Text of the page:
Fanslow testified that at this luncheon meeting Ticktin said "all the items were approved and the drawings"; that Ticktin was worried about items 3 and 7 on the August 30 FHA memo; that Ticktin wrote on the letter a clause excluding those items from the warranty and stated, "Let's make those exclusions, and I feel very comfortable that I will get everything else approved"; and that he (Fanslow) responded "fine." He also testified with respect to the handwritten revision that "[Ticktin said the] drawings were approved on that date except for the exception letter. And he said everything else could be waived except for items 3 and 7 — that is dated, the August 31 letter date. That is the reason they are excluded from that document." The warranty letter was introduced into evidence, and it bore the inscription "except items 3 & 7 in FHA's letter dated August 31, 1971," which was written in after paragraph (1) and initialed by both parties. In addition, Ticktin also testified that at this meeting he expressed concern that "Exhibit A," which was attached to the grant of option and which described the property covered by the option, was not sufficiently clear. He asked Fanslow's attorney if the property could be more fully described, and the attorney then added (in his handwriting) the phrase, "and not reduce the number of buildings in said Resubdivision as per site plan dated 1/25/72 revised to 5/30/72 by Weinper and Balaban, Inc.," which apparently clarified matters in the minds of the parties.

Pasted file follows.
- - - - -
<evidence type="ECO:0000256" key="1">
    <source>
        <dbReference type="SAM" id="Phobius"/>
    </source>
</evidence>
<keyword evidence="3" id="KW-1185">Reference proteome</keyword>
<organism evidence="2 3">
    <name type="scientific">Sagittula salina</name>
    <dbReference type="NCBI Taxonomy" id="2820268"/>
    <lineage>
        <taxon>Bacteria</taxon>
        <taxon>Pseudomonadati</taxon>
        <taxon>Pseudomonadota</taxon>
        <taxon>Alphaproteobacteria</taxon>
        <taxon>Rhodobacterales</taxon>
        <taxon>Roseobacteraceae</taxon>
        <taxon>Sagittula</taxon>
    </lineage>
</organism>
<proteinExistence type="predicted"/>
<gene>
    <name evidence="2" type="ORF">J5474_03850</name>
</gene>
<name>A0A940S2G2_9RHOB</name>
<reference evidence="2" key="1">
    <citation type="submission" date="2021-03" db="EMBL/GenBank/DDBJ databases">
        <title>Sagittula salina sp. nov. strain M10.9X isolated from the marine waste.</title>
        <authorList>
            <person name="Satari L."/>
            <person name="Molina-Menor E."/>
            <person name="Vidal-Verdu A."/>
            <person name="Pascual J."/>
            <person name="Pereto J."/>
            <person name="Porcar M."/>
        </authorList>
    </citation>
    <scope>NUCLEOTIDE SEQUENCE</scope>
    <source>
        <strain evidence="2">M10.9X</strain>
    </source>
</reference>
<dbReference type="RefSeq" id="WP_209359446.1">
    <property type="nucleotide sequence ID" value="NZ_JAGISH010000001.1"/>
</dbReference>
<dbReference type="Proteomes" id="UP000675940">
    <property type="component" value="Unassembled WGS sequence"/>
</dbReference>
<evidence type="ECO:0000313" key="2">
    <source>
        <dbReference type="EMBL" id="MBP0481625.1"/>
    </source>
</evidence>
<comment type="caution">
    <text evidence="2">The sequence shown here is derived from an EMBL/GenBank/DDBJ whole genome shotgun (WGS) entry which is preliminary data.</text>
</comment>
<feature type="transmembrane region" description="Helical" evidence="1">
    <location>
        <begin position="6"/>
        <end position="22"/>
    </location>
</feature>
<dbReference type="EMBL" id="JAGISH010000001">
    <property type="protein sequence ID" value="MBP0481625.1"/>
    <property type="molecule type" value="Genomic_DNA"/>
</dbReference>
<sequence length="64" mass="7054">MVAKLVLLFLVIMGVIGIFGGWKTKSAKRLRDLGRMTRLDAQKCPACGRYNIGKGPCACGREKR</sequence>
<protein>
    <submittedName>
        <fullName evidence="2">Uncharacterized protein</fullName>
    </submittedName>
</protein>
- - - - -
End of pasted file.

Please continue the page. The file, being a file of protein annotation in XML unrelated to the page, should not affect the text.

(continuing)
On November 10, 1972, Ticktin sent plaintiff a letter wherein it exercised the option and also stated, "the Plans referred to in [the warranty] letter do not meet F.H.A.'s M.P.S. requirements, and the construction cost of meeting F.H.A.'s requirements will be in excess of Twenty-Thousand ($20,000) Dollars. We shall advise you of the exact amount of such additional costs when a closing date is established and shall expect payment thereof at the initial endorsement of the F.H.A. mortgage." Plaintiff then sent a letter dated January 29, 1973, which proposed a closing date of February 8, 1973, and asked that the parties meet on February 5 at the offices of Pioneer National Title Insurance Company to establish an escrow. In addition, the letter listed 12 items which plaintiff claimed were required to be added to the original plans by the FHA. It was stated that items 1 through 8 were required by the FHA outright, and items 9 through 12 were necessary to bring the project into compliance with the Naperville Building Code. The letter also set forth the additional costs totaling $147,069.76.